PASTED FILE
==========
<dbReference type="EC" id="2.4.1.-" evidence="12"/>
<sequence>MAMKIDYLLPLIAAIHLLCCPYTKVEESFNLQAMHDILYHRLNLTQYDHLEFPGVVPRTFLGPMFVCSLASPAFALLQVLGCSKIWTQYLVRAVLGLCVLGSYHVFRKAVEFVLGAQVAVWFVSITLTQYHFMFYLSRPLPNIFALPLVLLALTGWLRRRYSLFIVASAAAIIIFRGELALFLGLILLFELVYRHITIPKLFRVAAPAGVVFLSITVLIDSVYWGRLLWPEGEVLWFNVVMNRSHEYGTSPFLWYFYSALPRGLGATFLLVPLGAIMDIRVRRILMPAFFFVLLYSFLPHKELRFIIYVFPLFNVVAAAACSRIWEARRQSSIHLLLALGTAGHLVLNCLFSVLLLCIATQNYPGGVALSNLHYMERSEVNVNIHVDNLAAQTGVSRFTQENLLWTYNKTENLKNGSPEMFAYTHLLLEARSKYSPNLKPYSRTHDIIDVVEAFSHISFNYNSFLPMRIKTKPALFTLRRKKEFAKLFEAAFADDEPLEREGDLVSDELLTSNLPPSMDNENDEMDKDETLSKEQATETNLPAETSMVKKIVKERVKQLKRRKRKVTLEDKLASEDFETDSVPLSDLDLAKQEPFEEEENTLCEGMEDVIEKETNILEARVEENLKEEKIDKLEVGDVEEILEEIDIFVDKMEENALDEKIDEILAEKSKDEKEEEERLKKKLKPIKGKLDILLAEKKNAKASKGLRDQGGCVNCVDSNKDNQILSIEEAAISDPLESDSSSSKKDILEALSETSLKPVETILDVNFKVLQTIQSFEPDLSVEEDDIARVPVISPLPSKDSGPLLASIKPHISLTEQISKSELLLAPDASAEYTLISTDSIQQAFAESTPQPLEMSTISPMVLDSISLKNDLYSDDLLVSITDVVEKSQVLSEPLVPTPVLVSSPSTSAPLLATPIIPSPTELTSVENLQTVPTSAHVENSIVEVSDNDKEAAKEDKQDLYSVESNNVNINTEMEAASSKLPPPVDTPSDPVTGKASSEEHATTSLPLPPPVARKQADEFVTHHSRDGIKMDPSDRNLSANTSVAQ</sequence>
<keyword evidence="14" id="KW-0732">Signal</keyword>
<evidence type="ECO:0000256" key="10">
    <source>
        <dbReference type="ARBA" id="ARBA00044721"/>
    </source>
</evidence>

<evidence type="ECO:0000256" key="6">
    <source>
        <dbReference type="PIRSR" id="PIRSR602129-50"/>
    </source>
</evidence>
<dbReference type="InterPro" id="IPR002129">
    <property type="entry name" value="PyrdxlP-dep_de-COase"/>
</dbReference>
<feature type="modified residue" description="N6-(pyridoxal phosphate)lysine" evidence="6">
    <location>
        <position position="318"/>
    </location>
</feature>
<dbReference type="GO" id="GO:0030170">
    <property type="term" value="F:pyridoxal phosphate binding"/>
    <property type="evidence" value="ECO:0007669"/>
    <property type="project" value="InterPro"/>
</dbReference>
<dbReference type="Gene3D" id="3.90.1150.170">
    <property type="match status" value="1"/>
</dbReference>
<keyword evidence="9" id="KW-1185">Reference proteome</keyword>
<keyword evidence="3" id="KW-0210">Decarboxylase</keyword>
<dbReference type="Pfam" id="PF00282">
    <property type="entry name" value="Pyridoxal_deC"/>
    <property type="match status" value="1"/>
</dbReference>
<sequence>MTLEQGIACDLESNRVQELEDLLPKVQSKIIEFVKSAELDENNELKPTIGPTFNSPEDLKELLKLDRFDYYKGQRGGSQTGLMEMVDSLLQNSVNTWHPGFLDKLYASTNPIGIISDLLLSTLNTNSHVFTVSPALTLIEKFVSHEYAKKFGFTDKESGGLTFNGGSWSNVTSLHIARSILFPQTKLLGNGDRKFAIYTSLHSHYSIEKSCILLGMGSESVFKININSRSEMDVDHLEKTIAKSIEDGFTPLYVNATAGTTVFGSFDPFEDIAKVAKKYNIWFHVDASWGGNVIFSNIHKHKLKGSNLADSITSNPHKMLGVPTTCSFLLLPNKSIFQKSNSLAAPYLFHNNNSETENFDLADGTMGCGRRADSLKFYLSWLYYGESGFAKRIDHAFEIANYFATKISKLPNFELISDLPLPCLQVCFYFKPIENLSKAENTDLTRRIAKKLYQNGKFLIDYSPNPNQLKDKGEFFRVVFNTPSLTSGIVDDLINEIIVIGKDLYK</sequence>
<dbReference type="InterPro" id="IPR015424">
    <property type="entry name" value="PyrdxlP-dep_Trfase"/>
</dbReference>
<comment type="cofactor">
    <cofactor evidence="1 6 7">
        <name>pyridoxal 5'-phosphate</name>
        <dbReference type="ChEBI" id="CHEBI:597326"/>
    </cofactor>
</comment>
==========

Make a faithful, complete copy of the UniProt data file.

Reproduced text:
<dbReference type="EC" id="2.4.1.-" evidence="12"/>
<sequence>MAMKIDYLLPLIAAIHLLCCPYTKVEESFNLQAMHDILYHRLNLTQYDHLEFPGVVPRTFLGPMFVCSLASPAFALLQVLGCSKIWTQYLVRAVLGLCVLGSYHVFRKAVEFVLGAQVAVWFVSITLTQYHFMFYLSRPLPNIFALPLVLLALTGWLRRRYSLFIVASAAAIIIFRGELALFLGLILLFELVYRHITIPKLFRVAAPAGVVFLSITVLIDSVYWGRLLWPEGEVLWFNVVMNRSHEYGTSPFLWYFYSALPRGLGATFLLVPLGAIMDIRVRRILMPAFFFVLLYSFLPHKELRFIIYVFPLFNVVAAAACSRIWEARRQSSIHLLLALGTAGHLVLNCLFSVLLLCIATQNYPGGVALSNLHYMERSEVNVNIHVDNLAAQTGVSRFTQENLLWTYNKTENLKNGSPEMFAYTHLLLEARSKYSPNLKPYSRTHDIIDVVEAFSHISFNYNSFLPMRIKTKPALFTLRRKKEFAKLFEAAFADDEPLEREGDLVSDELLTSNLPPSMDNENDEMDKDETLSKEQATETNLPAETSMVKKIVKERVKQLKRRKRKVTLEDKLASEDFETDSVPLSDLDLAKQEPFEEEENTLCEGMEDVIEKETNILEARVEENLKEEKIDKLEVGDVEEILEEIDIFVDKMEENALDEKIDEILAEKSKDEKEEEERLKKKLKPIKGKLDILLAEKKNAKASKGLRDQGGCVNCVDSNKDNQILSIEEAAISDPLESDSSSSKKDILEALSETSLKPVETILDVNFKVLQTIQSFEPDLSVEEDDIARVPVISPLPSKDSGPLLASIKPHISLTEQISKSELLLAPDASAEYTLISTDSIQQAFAESTPQPLEMSTISPMVLDSISLKNDLYSDDLLVSITDVVEKSQVLSEPLVPTPVLVSSPSTSAPLLATPIIPSPTELTSVENLQTVPTSAHVENSIVEVSDNDKEAAKEDKQDLYSVESNNVNINTEMEAASSKLPPPVDTPSDPVTGKASSEEHATTSLPLPPPVARKQADEFVTHHSRDGIKMDPSDRNLSANTSVAQ</sequence>
<keyword evidence="14" id="KW-0732">Signal</keyword>
<evidence type="ECO:0000256" key="10">
    <source>
        <dbReference type="ARBA" id="ARBA00044721"/>
    </source>
</evidence>

<evidence type="ECO:0000256" key="6">
    <source>
        <dbReference type="PIRSR" id="PIRSR602129-50"/>
    </source>
</evidence>
<dbReference type="InterPro" id="IPR002129">
    <property type="entry name" value="PyrdxlP-dep_de-COase"/>
</dbReference>
<feature type="modified residue" description="N6-(pyridoxal phosphate)lysine" evidence="6">
    <location>
        <position position="318"/>
    </location>
</feature>
<dbReference type="GO" id="GO:0030170">
    <property type="term" value="F:pyridoxal phosphate binding"/>
    <property type="evidence" value="ECO:0007669"/>
    <property type="project" value="InterPro"/>
</dbReference>
<dbReference type="Gene3D" id="3.90.1150.170">
    <property type="match status" value="1"/>
</dbReference>
<keyword evidence="9" id="KW-1185">Reference proteome</keyword>
<keyword evidence="3" id="KW-0210">Decarboxylase</keyword>
<dbReference type="Pfam" id="PF00282">
    <property type="entry name" value="Pyridoxal_deC"/>
    <property type="match status" value="1"/>
</dbReference>
<sequence>MTLEQGIACDLESNRVQELEDLLPKVQSKIIEFVKSAELDENNELKPTIGPTFNSPEDLKELLKLDRFDYYKGQRGGSQTGLMEMVDSLLQNSVNTWHPGFLDKLYASTNPIGIISDLLLSTLNTNSHVFTVSPALTLIEKFVSHEYAKKFGFTDKESGGLTFNGGSWSNVTSLHIARSILFPQTKLLGNGDRKFAIYTSLHSHYSIEKSCILLGMGSESVFKININSRSEMDVDHLEKTIAKSIEDGFTPLYVNATAGTTVFGSFDPFEDIAKVAKKYNIWFHVDASWGGNVIFSNIHKHKLKGSNLADSITSNPHKMLGVPTTCSFLLLPNKSIFQKSNSLAAPYLFHNNNSETENFDLADGTMGCGRRADSLKFYLSWLYYGESGFAKRIDHAFEIANYFATKISKLPNFELISDLPLPCLQVCFYFKPIENLSKAENTDLTRRIAKKLYQNGKFLIDYSPNPNQLKDKGEFFRVVFNTPSLTSGIVDDLINEIIVIGKDLYK</sequence>
<dbReference type="InterPro" id="IPR015424">
    <property type="entry name" value="PyrdxlP-dep_Trfase"/>
</dbReference>
<comment type="cofactor">
    <cofactor evidence="1 6 7">
        <name>pyridoxal 5'-phosphate</name>
        <dbReference type="ChEBI" id="CHEBI:597326"/>
    </cofactor>
</comment>